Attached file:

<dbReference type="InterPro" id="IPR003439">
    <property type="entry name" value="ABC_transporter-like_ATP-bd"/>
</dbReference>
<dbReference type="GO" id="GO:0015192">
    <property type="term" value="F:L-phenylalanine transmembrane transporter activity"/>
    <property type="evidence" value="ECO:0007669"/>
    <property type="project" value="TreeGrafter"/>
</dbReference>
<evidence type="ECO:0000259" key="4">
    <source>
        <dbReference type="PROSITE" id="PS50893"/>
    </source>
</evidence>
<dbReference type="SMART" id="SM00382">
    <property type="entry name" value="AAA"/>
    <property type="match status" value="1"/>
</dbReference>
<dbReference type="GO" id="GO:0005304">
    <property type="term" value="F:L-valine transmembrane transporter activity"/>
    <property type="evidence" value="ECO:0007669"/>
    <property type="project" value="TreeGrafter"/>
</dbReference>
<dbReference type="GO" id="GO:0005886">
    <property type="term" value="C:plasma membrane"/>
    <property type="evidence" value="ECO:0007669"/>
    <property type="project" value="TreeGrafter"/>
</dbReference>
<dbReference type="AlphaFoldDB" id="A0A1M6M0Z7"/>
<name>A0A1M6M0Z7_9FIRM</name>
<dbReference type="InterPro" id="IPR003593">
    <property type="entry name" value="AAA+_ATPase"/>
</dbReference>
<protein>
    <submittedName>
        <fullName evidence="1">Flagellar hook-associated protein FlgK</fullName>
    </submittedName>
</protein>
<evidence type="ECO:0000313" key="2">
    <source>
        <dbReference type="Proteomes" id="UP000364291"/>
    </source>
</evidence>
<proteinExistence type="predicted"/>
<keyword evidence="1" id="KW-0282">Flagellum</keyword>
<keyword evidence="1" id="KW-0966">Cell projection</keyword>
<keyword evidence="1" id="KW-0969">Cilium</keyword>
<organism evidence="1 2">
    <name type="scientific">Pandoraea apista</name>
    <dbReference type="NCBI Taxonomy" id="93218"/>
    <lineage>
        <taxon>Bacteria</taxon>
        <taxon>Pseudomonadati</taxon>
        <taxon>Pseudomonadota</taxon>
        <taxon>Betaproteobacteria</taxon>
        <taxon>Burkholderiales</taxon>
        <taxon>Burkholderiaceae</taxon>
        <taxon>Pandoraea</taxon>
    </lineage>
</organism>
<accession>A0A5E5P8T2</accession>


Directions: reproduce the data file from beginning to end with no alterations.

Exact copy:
<dbReference type="InterPro" id="IPR003439">
    <property type="entry name" value="ABC_transporter-like_ATP-bd"/>
</dbReference>
<dbReference type="GO" id="GO:0015192">
    <property type="term" value="F:L-phenylalanine transmembrane transporter activity"/>
    <property type="evidence" value="ECO:0007669"/>
    <property type="project" value="TreeGrafter"/>
</dbReference>
<evidence type="ECO:0000259" key="4">
    <source>
        <dbReference type="PROSITE" id="PS50893"/>
    </source>
</evidence>
<dbReference type="SMART" id="SM00382">
    <property type="entry name" value="AAA"/>
    <property type="match status" value="1"/>
</dbReference>
<dbReference type="GO" id="GO:0005304">
    <property type="term" value="F:L-valine transmembrane transporter activity"/>
    <property type="evidence" value="ECO:0007669"/>
    <property type="project" value="TreeGrafter"/>
</dbReference>
<dbReference type="GO" id="GO:0005886">
    <property type="term" value="C:plasma membrane"/>
    <property type="evidence" value="ECO:0007669"/>
    <property type="project" value="TreeGrafter"/>
</dbReference>
<dbReference type="AlphaFoldDB" id="A0A1M6M0Z7"/>
<name>A0A1M6M0Z7_9FIRM</name>
<dbReference type="InterPro" id="IPR003593">
    <property type="entry name" value="AAA+_ATPase"/>
</dbReference>
<protein>
    <submittedName>
        <fullName evidence="1">Flagellar hook-associated protein FlgK</fullName>
    </submittedName>
</protein>
<evidence type="ECO:0000313" key="2">
    <source>
        <dbReference type="Proteomes" id="UP000364291"/>
    </source>
</evidence>
<proteinExistence type="predicted"/>
<keyword evidence="1" id="KW-0282">Flagellum</keyword>
<keyword evidence="1" id="KW-0966">Cell projection</keyword>
<keyword evidence="1" id="KW-0969">Cilium</keyword>
<organism evidence="1 2">
    <name type="scientific">Pandoraea apista</name>
    <dbReference type="NCBI Taxonomy" id="93218"/>
    <lineage>
        <taxon>Bacteria</taxon>
        <taxon>Pseudomonadati</taxon>
        <taxon>Pseudomonadota</taxon>
        <taxon>Betaproteobacteria</taxon>
        <taxon>Burkholderiales</taxon>
        <taxon>Burkholderiaceae</taxon>
        <taxon>Pandoraea</taxon>
    </lineage>
</organism>
<accession>A0A5E5P8T2</accession>